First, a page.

The government received information as part of a search warrant return that Facebook UID 100047172724820 was livestreaming video in the Capitol during these events. The government also received subscriber information for Facebook UID 100047172724820 in response to legal process served on Facebook. Facebook UID 100047172724820 is registered to Chris Spencer (“SPENCER”). SPENCER provided subscriber information, including a date of birth; current city/state, and a phone number to Facebook to create the account.

[snip]

The government received three livestream videos from SPENCER’s Facebook UID 100047172724820 as part of a search warrant return. At different times during the videos, Spencer either used the rear facing camera to show himself talking, or turned the phone toward his face. Your affiant would note that the camera is capturing a reversed image of SPENCER in two of these sections of video as evidenced by the text on SPENCER’s hat. As such, reversed images are also provided below the original screenshot [my emphasis]

The first mention of the Facebook return appears before a paragraph describing an associate of Spencer’s who had seen the videos and recognized his wife, and the later paragraph describes the associate sharing a phone number for Spencer that the FBI seemed to have already received from Facebook. As written (and this structure is matched in the affidavit for Spencer’s wife, Jenny) the narrative may indicate that the FBI obtained the Facebook return before the tip and identified Spencer from the Facebook return even before receiving the tip. This is one of the strongest pieces of evidence that the FBI used data obtained from location-based collection in the Capitol from any social media source to identify an unknown subject. But, as described, it also has some protections built in. The data was obtained with a warrant, not PRTT or d-order. That means the FBI would have had to show probable cause to obtain the content (but, for the reasons I explained above, most people in the Capitol live-streaming were committing a crime). There’s also no indication here that this video was privately posted (though with a warrant the FBI would be able to obtain such videos).

All this is a read of what this paragraph might suggest about data collection. It doesn’t describe whether the data was obtained via a particularized warrant (targeting just Spencer), or whether the FBI asked Facebook to provide all live-streaming posted from within the Capitol during the insurrection (there are other early affidavits that targeted the content of Facebook via individualized warrants). In Spencer’s case, I suspect it’s the latter (there’s nothing that remarkable about Spencer’s video, except he was outside Speaker Pelosi’s office). Even so, for most people, posting from inside the Capitol during the insurrection would amount to probable cause the person was trespassing.

Even before The Intercept piece was posted I had also pointed to the affidavit for the Kansas cell of the Proud Boys. It uses location data to place one after another of the suspects “in or around” the Capitol during the insurrection: cell site data showed that the phones of Christopher Kuehne, Louis Colon, Felicia Konold were “in or around” the Capitol during the insurrection. That of Cory Konold, Felicia’s brother, was not shown to be, but,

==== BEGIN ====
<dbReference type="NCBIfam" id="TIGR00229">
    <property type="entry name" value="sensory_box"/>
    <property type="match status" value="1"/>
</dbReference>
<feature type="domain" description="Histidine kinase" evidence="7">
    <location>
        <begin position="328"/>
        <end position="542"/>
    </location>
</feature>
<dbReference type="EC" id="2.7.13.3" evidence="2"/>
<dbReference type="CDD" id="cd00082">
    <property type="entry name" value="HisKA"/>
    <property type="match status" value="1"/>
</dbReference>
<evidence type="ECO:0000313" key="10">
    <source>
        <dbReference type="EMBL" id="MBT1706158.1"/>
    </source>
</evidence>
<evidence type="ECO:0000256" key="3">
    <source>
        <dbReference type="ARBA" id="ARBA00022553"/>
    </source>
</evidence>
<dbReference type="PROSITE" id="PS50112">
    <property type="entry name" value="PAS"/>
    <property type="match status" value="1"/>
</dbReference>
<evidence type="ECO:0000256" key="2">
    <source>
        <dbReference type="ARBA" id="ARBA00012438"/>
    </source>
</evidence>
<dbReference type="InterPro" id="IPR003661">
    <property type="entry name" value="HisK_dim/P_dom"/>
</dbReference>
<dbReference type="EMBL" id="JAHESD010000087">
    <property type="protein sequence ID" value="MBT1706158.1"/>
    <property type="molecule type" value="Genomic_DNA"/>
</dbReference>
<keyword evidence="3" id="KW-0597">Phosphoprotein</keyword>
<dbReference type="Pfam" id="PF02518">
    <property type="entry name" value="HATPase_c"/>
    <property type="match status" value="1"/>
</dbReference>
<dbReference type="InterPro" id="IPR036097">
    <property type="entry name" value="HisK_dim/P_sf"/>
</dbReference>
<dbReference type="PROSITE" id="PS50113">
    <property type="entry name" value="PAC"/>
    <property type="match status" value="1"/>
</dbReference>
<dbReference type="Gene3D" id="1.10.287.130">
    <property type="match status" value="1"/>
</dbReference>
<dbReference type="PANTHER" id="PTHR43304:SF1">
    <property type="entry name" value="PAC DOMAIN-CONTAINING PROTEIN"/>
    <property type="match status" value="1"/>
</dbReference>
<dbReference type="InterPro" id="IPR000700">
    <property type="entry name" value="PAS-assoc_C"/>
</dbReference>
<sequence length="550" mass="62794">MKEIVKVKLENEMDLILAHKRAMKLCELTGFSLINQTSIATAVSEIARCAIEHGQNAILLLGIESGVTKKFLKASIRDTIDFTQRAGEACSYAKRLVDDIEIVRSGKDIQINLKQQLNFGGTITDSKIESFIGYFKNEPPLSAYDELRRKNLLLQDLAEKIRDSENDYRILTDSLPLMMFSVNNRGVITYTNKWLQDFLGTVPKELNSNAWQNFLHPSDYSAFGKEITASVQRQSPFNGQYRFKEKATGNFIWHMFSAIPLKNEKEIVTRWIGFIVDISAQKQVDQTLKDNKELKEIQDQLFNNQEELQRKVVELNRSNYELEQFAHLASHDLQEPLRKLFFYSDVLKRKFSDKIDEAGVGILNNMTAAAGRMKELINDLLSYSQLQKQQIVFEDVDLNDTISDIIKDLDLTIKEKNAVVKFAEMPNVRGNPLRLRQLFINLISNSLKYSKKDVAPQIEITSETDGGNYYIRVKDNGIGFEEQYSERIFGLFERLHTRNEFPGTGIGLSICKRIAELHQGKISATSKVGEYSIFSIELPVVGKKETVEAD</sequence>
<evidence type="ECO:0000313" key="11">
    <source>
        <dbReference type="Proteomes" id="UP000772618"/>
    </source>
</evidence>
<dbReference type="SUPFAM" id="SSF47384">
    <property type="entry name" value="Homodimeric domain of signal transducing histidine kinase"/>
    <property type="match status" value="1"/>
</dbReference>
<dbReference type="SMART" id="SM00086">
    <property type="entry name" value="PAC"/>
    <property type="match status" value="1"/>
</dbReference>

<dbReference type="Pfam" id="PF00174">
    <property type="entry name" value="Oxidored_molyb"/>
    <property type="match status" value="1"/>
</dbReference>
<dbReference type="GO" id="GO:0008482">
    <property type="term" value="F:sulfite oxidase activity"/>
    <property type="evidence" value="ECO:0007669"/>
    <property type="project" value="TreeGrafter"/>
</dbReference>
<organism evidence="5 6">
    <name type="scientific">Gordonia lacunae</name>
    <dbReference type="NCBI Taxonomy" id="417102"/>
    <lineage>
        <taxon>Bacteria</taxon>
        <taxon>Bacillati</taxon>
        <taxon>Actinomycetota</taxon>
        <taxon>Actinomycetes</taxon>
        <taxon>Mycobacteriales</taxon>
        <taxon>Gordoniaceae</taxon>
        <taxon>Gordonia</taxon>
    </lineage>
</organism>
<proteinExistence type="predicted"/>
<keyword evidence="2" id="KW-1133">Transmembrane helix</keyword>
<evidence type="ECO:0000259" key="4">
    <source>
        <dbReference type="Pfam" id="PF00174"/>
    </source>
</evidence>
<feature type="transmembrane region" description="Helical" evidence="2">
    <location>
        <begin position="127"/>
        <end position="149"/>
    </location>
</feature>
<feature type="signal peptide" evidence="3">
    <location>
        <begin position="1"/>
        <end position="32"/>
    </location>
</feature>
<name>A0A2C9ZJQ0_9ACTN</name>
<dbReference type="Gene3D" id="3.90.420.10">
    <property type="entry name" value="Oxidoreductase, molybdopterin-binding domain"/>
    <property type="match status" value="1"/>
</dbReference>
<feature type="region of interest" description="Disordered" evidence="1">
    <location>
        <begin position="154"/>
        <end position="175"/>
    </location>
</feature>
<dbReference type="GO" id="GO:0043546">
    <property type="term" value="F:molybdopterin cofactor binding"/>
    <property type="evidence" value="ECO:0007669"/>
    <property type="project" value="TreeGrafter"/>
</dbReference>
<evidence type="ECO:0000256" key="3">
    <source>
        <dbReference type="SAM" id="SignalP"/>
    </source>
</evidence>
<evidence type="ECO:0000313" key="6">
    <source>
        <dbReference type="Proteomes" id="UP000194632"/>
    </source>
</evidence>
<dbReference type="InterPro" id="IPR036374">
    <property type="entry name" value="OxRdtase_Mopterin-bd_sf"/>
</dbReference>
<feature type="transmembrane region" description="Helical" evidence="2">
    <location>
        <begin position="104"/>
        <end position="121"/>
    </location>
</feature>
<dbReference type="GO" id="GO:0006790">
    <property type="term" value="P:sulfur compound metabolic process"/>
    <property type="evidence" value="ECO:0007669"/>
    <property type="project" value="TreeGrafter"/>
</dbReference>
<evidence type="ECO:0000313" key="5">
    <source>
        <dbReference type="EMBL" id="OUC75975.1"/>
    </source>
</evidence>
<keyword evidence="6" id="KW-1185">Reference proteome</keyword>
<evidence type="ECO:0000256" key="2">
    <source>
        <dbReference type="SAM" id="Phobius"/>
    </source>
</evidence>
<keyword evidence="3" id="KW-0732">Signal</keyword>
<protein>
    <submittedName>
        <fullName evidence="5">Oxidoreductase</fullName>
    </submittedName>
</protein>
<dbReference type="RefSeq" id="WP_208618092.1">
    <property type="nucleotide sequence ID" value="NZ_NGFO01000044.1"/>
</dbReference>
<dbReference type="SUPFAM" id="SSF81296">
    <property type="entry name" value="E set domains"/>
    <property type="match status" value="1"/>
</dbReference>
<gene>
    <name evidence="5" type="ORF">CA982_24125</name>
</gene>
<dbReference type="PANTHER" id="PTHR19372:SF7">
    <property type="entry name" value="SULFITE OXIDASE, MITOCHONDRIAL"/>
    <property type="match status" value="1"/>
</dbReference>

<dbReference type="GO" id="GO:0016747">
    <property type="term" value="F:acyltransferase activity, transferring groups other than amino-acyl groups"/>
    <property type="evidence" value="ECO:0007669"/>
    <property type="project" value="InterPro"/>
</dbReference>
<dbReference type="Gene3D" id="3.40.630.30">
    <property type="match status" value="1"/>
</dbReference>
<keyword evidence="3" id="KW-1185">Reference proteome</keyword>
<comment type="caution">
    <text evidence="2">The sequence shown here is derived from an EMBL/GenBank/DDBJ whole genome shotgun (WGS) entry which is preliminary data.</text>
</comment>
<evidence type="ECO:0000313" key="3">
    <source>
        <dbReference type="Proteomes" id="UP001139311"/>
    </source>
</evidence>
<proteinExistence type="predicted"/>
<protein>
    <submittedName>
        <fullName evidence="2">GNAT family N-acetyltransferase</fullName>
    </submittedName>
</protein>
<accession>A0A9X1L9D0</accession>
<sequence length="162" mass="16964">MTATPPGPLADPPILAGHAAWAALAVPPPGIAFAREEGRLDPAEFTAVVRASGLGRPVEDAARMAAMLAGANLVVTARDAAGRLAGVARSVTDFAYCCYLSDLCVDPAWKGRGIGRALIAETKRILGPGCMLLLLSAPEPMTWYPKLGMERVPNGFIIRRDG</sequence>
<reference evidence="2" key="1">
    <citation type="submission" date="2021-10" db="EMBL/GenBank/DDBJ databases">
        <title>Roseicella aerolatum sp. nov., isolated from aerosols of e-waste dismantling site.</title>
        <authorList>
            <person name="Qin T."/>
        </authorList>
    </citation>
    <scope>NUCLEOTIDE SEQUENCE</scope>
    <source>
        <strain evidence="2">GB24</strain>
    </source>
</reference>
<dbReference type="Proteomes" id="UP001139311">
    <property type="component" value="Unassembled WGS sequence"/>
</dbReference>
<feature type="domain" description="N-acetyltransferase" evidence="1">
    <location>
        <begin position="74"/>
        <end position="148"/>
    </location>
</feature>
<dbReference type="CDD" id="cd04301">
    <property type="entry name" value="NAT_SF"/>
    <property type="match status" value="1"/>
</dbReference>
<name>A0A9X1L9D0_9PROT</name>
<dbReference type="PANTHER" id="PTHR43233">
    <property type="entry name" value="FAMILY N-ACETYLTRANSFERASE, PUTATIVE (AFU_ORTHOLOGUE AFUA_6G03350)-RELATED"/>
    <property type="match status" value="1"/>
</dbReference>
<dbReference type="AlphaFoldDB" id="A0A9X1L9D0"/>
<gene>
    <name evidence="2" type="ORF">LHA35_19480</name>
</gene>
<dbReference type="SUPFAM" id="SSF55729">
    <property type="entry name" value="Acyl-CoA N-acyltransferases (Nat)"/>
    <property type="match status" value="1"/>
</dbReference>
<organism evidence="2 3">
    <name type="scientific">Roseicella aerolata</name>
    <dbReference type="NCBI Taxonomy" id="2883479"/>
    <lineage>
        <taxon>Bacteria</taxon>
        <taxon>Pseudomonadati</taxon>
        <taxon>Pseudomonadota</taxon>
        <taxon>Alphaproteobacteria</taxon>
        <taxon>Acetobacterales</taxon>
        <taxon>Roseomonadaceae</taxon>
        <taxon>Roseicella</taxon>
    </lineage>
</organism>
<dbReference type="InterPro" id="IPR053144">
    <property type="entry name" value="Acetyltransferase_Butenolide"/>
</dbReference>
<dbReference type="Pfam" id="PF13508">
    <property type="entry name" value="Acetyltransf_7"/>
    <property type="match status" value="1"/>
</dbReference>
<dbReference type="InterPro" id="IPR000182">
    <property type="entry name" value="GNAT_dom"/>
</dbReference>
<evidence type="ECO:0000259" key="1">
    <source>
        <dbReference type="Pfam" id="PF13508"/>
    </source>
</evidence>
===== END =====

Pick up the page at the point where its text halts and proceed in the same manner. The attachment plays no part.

Lawfully-obtained cell site records indicated that the FELICIA KONOLD cell called a number associated with CORY KONOLD while in or around the Capitol on January 6, 2021.

The most interesting detail in that affidavit pertained to William Chrestman. His phone wasn’t IDed off a cell site. Rather, it was IDed by connecting to Google services “in or around” the Capitol.

According to records produced by CHRESTMAN’s wireless cell phone provider in response to legal process, CHRESTMAN is listed as the owner of a cell phone number (“CHRESTMAN cell”). Lawfully-obtained Google records show that a Google account associated with the CHRESTMAN cell number was connected to Google services and was present in or around the U.S. Capitol on January 6, 2021.

A more recent document — the complaint against the southern Oath Keepers obtained on February 11 but unsealed long after that — describes the phones of those suspects in an area “includ[ing]” (but not necessarily limited to) the interior of the Capitol.

having utilized a cell site consistent with providing service to the geographic area that includes the interior of the United States Capitol building.

Unlike Spencer, the use of location data in the Proud Boys and Oath Keeper complaints seems to be used to establish probable cause. In both the militia group cases, the individuals appear to have been identified via different means (unsurprisingly, given their flamboyantly coordinated actions), with the location data being used in the affidavit to flesh out probable cause. (Undoubtedly, the FBI exploited this information far more thoroughly in an effort to map out other co-conspirators, but it is equally without doubt that the FBI had adequate probable cause to do so.)

The other day, DOJ unsealed an affidavit — that of Jeremy Groseclose — that provides more detail about the location collection at the Capitol. The FBI describes identifying Groseclose off of two tips, both on January 7, from people who had seen him post about being in the Capitol on Facebook (and in one case, remove his Facebook posts after he posted them).

Groseclose wore a gas mask for much of the time he was inside the Capitol (though wore the same clothes as he had outside), which undoubtedly made it more difficult to prove he was the person illegally inside the Capitol preventing cops from ousting the rioters.

The FBI affidavit describes times when Groseclose appears on security footage from inside the Capitol without the gas mask, but doesn’t include it. To substantiate his presence in the Capitol, the FBI included three paragraphs describing what must be a Google geofence warrant showing the device identifiers for everyone within a certain geographic area.